I believe that it is fair enough to write a short article describing piercing, after we wrote the tattoo article…so, no one shall feel offended . For now I choose to write about nose piercing, because I had one myself I know what it means, so I am talking from my own experience. Nose piercing may seem fairly avantgarde, but the practice has been around for at least the last four thousand years.
A nose piercing is usually placed in the curve of the nostril; however, it can also be done through the septum, that piece of cartilage that divides the nostrils. For this procedure I recommend a small cork device is placed inside the nostril, and a sterilized surgical needle is used to pierce through the flesh until it hits the cork. This method is far more sanitary and accurate, and heals much quicker because it causes fewer traumas to the cartilage.
There are several styles of nose jewelry. Also, you have to give a big importance to the materials.
Nose rings are hoops that come in various sizes and are self-clasping.
Nose studs are similar to earring studs, using a small clasp on the back to hold the jewelry in place.
Nose screws require no clasp to stay in place. There is a half-circle turn at the bottom of the very short post that is used to literally screw the jewelry into place.
The materials between which you can choose:
Titanium is a popular metal used in jewelry making; however, it has been known to irritate an unhealed piercing
Surgical steel is the most recommended metal to use in a fresh piercing. It is hypo-allergenic and generally causes none of the skin irritation.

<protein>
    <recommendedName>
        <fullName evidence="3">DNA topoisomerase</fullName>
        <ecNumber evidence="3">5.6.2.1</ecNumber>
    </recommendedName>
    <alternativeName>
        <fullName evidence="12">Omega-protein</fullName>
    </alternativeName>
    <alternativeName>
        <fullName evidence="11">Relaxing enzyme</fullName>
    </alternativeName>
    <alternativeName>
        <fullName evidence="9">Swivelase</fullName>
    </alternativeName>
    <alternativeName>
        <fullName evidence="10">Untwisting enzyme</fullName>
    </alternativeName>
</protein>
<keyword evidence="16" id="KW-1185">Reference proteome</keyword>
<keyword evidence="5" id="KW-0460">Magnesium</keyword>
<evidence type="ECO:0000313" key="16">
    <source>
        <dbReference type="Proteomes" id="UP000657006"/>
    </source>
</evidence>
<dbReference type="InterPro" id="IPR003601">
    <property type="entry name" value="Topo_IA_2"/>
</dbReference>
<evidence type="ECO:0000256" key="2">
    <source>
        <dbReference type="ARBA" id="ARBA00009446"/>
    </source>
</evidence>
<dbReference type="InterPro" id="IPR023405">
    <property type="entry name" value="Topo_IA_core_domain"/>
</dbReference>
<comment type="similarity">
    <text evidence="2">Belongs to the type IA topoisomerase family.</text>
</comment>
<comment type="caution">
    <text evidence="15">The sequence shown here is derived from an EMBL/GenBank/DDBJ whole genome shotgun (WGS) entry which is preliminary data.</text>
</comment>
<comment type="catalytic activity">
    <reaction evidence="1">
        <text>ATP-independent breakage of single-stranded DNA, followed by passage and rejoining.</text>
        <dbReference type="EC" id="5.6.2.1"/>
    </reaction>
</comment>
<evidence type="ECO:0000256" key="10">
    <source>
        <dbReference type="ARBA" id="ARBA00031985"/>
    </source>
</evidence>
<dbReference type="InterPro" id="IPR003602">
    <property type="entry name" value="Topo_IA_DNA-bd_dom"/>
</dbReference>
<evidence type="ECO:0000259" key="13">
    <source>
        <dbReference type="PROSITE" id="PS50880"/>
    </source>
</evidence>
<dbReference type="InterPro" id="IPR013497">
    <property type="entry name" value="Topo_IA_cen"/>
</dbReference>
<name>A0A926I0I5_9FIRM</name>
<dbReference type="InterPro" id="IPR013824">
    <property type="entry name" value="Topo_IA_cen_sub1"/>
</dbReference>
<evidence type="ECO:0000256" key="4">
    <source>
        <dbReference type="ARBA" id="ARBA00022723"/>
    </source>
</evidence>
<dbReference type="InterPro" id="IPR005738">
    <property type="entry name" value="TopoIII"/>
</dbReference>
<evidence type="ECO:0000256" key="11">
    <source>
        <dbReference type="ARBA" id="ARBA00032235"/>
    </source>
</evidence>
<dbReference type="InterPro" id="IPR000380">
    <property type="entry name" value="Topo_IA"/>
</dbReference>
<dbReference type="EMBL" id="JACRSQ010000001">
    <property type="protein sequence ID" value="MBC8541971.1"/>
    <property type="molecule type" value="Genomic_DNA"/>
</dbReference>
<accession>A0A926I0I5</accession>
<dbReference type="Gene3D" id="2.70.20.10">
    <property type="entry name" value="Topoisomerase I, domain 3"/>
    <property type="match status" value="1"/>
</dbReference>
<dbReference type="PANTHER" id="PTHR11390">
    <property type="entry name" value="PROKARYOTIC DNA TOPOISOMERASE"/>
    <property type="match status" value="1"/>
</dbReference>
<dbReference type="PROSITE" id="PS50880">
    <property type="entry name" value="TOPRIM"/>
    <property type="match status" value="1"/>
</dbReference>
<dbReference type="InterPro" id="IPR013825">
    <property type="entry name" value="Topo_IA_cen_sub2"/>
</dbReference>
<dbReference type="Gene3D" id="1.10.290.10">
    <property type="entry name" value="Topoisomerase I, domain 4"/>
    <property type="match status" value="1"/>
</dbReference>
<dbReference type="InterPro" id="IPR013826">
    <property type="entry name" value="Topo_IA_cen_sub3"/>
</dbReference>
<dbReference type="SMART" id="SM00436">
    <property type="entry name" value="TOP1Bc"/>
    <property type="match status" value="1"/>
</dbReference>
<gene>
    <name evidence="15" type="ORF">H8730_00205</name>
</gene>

Gold is the next best thing to surgical steel, as long as you are using a quality 14-18k gold piece.
Sterling silver, although beautiful, is not a good choice to use in any fresh piercing, because the body fluids quickly cause the metal to oxidize, turning it black.
How to take good care of your nose piercing?
Since nose piercing is done through cartilage, not flesh, it takes six to twelve weeks to heal. During this period, it is important to keep the site scrupulously clean.
Always wash your hands before you touch your piercing or jewelry.
Clean the piercing at least three times a day by drenching the area with a fresh cotton ball soaked with sterile saline solution. Slightly rotate your jewelry to make sure the saline gets into the hole as well.
Use a fresh cotton swab drenched in saline to gently clean the clasp or screw inside of your nostril.
Never scrub any part of your piercing or jewelry. This can damage the tissue, spark an infection, and possibly pull out your jewelry.
Only use a fresh paper towel to gently pat the area dry after cleaning, or better yet, hold the paper towel there and just let it “wick up” the moisture.
Avoid sleeping on your face at night.
Replace your pillowcase every few days to cut down on germ exposure.
Support your immune system with a good vitamin supplement containing vitamins C, B-12, and zinc. This will help head off respiratory illnesses that can cause mucus build up and interfere with your healing.
Avoid fingering your jewelry and making frequent changes during the first six months. The cartilage can be damaged, causing an unattractive lump, called a granuloma, to form. Once you get one of these, they can be nearly impossible to get rid of.
Does it hurt?
Everyone’s threshold for pain is different, but generally all piercing cause momentary pain. Using a surgical needle to create the piercing is least painful of all because it passes so easily through the cartilage.
How long until my nose “hole” closes?
Your nose ring must be left in during the healing period, or it will close up in less than 24 hours. After the first year, you can leave your jewelry out for a few days, but test to make sure the hole doesn’t close again.